Linnean Society Field Trip to Devon
Leanne Melborne reports from this year's Linnean Society field trip to Slapton Ley in Devon
Published on 28th August 2019
This year’s field trip, in association with the Field Studies Council (FSC), took place in Slapton Ley, Devon. As always you can never rely on the British weather, thanks to the torrential pour down our Friday evening walk around the nature reserve ended up being cancelled. Instead our tutor, Andrew, gave us a brief introduction on the natural history of South Devon and as the rain continued we ended the evening with a bit of team building in the local pub.
Luckily the weather improved on Saturday and we spent the day near East Prawle, an interesting village where the local café and pub all have pig themed names.
Apparently the names come from a shipwreck that left a lot of pigs on the beach. The villagers thought it would be too much hassle to save them so sadly left them on the beach to die. Miraculously, these pigs were then found on the village green the next day having made their way up from the beach all on their own.
From East Prawle we made our way down to the rocky shore learning about the geomorphology on the way. We were also on the look-out for Cirl Bunting (Emberiza cirlus), a bird related to the yellowhammer which is mostly confined in the UK to south Devon. The coastline around East Prawle is one of the better known sites for these songbirds. Once we made it down to the rocky shore, Andrew took us through the different species we would find on the shore including a lot of different Fuci species. We learnt how to tell the difference between topshells and periwinkles – topshells have a round operculum and a mother-of-pearl coating on the inside of the lip of the shell, whereas periwinkles have a tear drop shaped operculum and no mother-of-pearl coating.
After lunch we took a walk to Prawle point, the southernmost point in Devon. The coastline is absolutely stunning and we took the opportunity to take more photos as well as more bird spotting. We spotted a buzzard and the Stonechat (Saxicola rubicola) – the call of the stonechat sounds like two stones hitting each other. In the evening we took part in some bat spotting, Slapton hosts 14 out of the 18 bat species found in the UK. So with our bat detectors we set out for the night. We didn’t see all 14 species but we definitely heard three with our trusty bat detectors. The piperstrelle (Pipistrellus pipistrellus), the lesser horseshoe (Rhinolophus hipposideros) and the Noctule (Nyctalus noctula). There is a lesser horseshoe maternity roost in the village so we spent quite a long time sitting under the roost and seeing the bats emerge for the evening. While on the hunt for bats we also spotted glow worms. All in all a really interesting day spotting the wide range of wildlife south Devon has to offer.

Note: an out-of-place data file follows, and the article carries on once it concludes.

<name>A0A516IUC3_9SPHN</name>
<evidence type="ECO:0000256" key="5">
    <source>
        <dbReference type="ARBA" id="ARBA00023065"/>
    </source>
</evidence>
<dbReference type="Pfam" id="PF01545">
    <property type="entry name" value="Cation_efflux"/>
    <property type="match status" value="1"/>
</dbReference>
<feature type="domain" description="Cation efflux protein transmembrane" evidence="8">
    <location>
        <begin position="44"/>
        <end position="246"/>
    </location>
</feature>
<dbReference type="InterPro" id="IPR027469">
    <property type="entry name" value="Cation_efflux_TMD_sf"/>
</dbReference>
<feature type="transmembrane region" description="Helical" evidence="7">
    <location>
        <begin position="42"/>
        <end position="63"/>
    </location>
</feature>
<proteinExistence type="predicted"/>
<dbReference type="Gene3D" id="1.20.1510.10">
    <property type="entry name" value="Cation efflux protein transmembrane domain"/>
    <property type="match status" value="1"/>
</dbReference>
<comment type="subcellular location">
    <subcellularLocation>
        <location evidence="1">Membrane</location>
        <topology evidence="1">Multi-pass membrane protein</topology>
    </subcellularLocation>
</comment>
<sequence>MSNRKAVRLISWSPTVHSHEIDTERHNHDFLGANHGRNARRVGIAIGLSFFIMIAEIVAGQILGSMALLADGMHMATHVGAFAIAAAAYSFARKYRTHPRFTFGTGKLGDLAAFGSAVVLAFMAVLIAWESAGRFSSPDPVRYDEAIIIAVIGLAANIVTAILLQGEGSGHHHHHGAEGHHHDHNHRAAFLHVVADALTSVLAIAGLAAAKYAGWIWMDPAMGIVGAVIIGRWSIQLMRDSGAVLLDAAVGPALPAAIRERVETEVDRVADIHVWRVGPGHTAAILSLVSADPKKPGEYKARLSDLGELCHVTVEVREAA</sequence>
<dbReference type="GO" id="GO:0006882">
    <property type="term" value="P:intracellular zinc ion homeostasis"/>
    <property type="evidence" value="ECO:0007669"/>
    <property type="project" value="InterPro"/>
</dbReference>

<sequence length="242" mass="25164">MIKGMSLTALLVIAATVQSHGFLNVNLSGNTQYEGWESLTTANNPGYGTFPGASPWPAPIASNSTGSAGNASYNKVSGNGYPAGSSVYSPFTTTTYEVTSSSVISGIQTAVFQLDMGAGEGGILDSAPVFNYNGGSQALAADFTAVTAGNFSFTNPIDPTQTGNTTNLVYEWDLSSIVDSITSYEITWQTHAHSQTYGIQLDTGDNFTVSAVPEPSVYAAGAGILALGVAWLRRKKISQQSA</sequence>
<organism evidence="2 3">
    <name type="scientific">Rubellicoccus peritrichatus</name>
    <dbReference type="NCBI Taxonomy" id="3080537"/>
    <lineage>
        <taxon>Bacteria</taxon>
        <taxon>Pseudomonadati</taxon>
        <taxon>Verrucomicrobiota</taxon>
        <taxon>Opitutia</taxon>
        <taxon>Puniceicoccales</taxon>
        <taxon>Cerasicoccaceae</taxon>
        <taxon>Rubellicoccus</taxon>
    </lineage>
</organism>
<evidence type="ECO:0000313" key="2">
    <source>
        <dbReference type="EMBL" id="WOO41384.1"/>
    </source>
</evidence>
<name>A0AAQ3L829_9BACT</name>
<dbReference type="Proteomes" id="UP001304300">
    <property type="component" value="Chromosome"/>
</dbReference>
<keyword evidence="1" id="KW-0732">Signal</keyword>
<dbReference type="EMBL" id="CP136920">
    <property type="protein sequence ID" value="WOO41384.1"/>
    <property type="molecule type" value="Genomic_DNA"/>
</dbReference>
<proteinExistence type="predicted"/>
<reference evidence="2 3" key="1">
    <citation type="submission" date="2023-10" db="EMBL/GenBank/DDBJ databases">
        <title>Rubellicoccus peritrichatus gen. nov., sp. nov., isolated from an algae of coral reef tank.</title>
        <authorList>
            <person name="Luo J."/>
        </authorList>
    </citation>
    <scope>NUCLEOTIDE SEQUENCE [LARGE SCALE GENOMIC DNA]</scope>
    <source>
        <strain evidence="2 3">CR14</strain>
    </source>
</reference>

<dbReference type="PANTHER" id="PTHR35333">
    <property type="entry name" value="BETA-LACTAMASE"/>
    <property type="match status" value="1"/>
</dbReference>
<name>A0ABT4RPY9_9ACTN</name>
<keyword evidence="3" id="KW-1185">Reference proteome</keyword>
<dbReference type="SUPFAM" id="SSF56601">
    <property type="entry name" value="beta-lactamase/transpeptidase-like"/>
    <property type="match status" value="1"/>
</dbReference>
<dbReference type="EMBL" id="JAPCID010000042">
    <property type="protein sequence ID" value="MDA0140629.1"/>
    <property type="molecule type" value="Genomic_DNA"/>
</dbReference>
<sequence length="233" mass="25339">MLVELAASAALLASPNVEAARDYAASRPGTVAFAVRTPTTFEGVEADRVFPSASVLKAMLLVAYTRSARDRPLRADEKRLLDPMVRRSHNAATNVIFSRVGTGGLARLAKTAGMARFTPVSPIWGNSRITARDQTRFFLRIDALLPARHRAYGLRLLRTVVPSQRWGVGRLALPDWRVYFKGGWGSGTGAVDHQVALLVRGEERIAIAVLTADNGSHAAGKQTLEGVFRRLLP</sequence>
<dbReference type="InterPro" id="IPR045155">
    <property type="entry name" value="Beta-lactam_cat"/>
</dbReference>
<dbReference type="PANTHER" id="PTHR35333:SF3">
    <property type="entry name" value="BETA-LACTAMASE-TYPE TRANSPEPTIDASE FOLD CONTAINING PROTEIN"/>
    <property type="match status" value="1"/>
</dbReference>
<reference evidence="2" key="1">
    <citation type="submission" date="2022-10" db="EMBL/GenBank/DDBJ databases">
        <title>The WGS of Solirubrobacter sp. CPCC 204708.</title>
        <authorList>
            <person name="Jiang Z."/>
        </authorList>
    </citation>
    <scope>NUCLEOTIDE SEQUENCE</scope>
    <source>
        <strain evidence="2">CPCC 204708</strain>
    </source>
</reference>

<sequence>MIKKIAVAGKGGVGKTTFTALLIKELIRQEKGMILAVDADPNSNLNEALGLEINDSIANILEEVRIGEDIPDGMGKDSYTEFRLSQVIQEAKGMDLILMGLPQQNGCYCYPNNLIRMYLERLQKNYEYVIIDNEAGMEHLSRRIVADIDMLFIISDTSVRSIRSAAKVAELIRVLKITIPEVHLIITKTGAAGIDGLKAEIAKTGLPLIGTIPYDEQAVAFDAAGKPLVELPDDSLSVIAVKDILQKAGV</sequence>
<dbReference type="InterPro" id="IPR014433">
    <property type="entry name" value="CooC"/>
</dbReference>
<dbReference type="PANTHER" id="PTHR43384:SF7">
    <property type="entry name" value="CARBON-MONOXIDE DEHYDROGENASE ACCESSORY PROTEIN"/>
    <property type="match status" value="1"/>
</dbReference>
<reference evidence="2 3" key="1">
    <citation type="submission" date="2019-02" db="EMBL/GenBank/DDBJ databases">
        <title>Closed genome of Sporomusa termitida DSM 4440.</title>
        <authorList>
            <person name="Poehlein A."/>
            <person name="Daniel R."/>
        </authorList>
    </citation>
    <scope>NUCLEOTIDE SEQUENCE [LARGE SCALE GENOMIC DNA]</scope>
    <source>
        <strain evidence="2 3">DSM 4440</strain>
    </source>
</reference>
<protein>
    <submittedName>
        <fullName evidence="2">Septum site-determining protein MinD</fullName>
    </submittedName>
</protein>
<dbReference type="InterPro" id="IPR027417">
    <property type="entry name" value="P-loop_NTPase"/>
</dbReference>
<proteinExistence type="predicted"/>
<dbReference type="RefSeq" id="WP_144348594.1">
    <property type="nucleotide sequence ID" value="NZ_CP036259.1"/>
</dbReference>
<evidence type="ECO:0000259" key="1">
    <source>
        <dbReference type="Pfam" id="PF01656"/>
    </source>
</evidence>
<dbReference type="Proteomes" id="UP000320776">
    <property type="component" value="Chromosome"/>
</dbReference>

Sunday was also another lovely sunny day. The day started off visiting Slapton Sands and looking at coastal vegetation. This included the Sea radish (Raphanus raphanistrum) and the under-recorded sea rocket (Cakile maritima). After lunch we ventured into the Slapton Ley nature reserve and spotted Strapwort (Corrigiola litoralis) – Slapton Ley is the only UK habitat for this species. On our walk through the reserve we spotted Butcher’s broom (Ruscus aculeatus) –an indicator of an ancient wood. Overall it was a lovely weekend with excellent weather (in the end). We learnt a lot about the different species you can find in south Devon and also the species more local to Slapton. We also found out more about the amazing conservation work the FSC is doing. It was also lovely just spending the weekend with fellow natural history enthusiasts.
By Leanne Melbourne, Events and Communications Manager
If you are interested in getting involved next year then keep an eye out for our Spring–Summer 2020 brochure for where our next field trip will be.